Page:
Some will take issue with this, but I generally know what I am talking about when I opine on any and all subjects. Not marching bands. I can’t play a musical instrument (unless you count the ukulele, on which I do a mean rendition of “Sweet Betsy from Pike"). Add walking five steps forward, two steps sideways and three steps back while playing the theme from “Star Wars” on a trombone and I could wreak havoc worse than a hard-charging linebacker.
My admiration for bands, for those who play in them, lead them and the parents that support them is deep-rooted. It all goes back a number of years ago when I met the grandson of a good friend at church. He was in his high school marching band and headed to the University of Georgia.
When I asked him his plans while there, he said he was hoping to become a part of UGA’s Redcoat Band. I will admit to a bit of bias, but the Redcoat Band is one of the best in the nation. What a great experience for him to be able to perform with 400 other band members before 90,000-plus fans at Sanford Stadium. He dropped his head and said, “I wish you would tell our football team that. They think we are a bunch of nerds.” Really?
I went home and checked on the record of his school’s football team. They were 0-4 at the time. I wrote a column and suggested the football team might want to spend more time learning how to block and tackle and less time casting aspersions on their band. It was obvious that the band was a lot better than the football team.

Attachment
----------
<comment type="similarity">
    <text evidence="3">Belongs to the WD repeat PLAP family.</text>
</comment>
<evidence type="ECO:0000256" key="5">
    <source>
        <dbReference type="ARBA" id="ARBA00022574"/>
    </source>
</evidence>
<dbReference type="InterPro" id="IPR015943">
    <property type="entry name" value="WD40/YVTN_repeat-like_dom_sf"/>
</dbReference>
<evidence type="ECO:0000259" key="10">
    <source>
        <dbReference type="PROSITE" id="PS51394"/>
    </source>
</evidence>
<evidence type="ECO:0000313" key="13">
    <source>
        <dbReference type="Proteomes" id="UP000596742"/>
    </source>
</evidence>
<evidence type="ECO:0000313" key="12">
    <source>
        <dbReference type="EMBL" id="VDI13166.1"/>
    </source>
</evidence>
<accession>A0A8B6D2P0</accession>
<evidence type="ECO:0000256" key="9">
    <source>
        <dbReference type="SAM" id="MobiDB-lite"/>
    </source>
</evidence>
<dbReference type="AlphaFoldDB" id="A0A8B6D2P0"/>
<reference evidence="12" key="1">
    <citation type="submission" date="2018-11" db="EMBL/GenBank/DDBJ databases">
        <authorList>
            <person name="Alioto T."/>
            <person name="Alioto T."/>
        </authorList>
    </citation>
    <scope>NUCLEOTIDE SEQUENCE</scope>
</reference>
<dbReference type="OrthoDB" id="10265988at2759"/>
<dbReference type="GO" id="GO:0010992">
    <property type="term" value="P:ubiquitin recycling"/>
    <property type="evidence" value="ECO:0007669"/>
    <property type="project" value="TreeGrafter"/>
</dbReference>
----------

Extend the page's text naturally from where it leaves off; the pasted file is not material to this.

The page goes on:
It seems I had touched a nerve. The column went viral. I heard from band directors, band parents and band members from across the country. A few years later, I was making a speech at a high school in Georgia and found the column framed and hanging in the band room.
I also heard from a lot of prominent people around the state who had played in their high school bands and treasured every minute of it.
The column got me a number of invitations to watch bands practice and this only increased my appreciation of the difficulty and complexity that go into marching band routines and the long hours they put in.
My grandson ran cross-country in high school. He said he and the other runners would take off on a long training run as the football team and the band were beginning practice. They would return as the football team was winding up and heading for the showers. The band would still be practicing. The players and runners would shower, gather their belongings and head for home. The band? Still practicing.
Happily, I heard from a number of football coaches who expressed gratitude for the role their high school band plays in bringing excitement and enthusiasm to the games on Friday nights. One coach told of a mix-up that had prevented the school band from performing at halftime. After the game, he had his players stay and watch as the band went through their routine. A classy thing to do.
Back to the young man who was headed to the University of Georgia with the intention of being a part of the Redcoat Band. He did just that and the next time I saw him, I hardly recognized the shy youngster I had met that day at church. The change in him was striking. Brimming with confidence, he credited his experiences in the band with helping him grow and develop as a person. He is now an attorney in the Atlanta area.
High school football rightfully gets a lot of attention on these pages and it should. Playing football takes a lot of hard work and dedication and is a great way to bring the community together. But let’s not forget the kids in the marching band. They work hard, too, and ofttimes don’t get the credit they deserve. May they continue to make beautiful music, now and forevermore.